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This blog reflects on soccer qua football all over the world. The blog has a specific investment in attractive, attacking football and, as such, focuses on Brazil, the most emphatic historical exponent of the beautiful game.

Saturday, September 8, 2012

3 Quick Thoughts On Brazil v. South Africa 2012

After Brazil’s disappointing 1-0 performance against South Africa, many pundits argue that the disappointing performance increases the pressure on Mano Menezes’s tenure as coach of the Selecao. While the drab Selecao performance certainly does little to consolidate Menezes’s position, it conversely does little to weaken it because the team struggled but ultimately came away with a victory. The match goes down as Brazil’s second victory after the Olympics and the 8th consecutive game (Argentina, Egypt, Belarus, New Zealand, Honduras, South Korea, Mexico, Sweden, South Africa) in which they have scored at least one goal, including the U-23 Olympic team. The South Africa friendly highlighted the importance of Hulk to the squad, even though, as in previous games, the fundamental problem with the team concerns the midfield and its inability to break down dogged defenses from teams such as Mexico and South Africa.

A few quick thoughts:

• The Oscar-Lucas Moura pairing in this match did not work. Menezes may be trying to replicate Brazil 1982, but the reality is that Oscar and Lucas are not of the caliber of Socrates and Eder. Oscar and Lucas created few high percentage shots on goal and failed to impose themselves on the midfield. Only Ronaldinho can command the midfield at present, though at some point, a fit, motivated, in form Paulo Henrique Ganso may well be able to do the same. Granted, this was the first time that Oscar and Lucas started together, and it may be that the understanding between the two players needs to gel.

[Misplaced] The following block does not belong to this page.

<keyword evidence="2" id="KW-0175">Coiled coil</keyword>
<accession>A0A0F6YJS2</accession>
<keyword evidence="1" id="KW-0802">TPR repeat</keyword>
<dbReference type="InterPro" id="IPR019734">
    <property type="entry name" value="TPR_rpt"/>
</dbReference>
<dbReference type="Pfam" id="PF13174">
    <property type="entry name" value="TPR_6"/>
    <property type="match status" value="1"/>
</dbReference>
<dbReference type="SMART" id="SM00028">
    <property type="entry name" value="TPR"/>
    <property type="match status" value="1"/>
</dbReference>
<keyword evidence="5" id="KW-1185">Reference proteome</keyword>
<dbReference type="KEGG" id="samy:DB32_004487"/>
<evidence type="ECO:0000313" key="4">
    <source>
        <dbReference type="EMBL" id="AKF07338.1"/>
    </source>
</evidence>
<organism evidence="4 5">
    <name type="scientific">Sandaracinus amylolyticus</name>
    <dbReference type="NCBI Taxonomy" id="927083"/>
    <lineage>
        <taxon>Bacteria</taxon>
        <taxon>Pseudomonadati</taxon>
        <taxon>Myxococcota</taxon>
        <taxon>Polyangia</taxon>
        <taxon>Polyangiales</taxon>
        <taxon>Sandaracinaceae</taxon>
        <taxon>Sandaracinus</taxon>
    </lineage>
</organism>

• Dede’s place in the starting lineup at the expense of Thiago Silva marks an important step in the evolution of the Selecao. Dede had an unremarkable game overall, but nevertheless showed that he deserves serious consideration for a place in the Brazilian back-line. Thiago Silva may well be an international legend in the making, but he disappointed at the Olympics and is as responsible for Mexico’s early goal in the Olympic final as Rafael. Dede could be an important piece of the puzzle if Thiago or David Luiz get injured or lose form.

• Overall, Brazil need to start performing better, quickly. Menezes has experimented enough with the side already and his selections are not translating into impressive results on the field, even though they often make sense on paper. Mano is well known for scouting the opposition but has correspondingly failed to deliver a Brazil team that can grind out impressive victories. Luis Felipe Scolari, in contrast, was less of an opponent scout because of his conviction that Brazil matches were never about Brazil’s opponents, or the weather, or the date of the fixture: if Brazil play their game, Scolari would say, they can beat anyone. Mano needs to learn a lesson from Scolari here and start focusing more on Brazil and less on their opponents.

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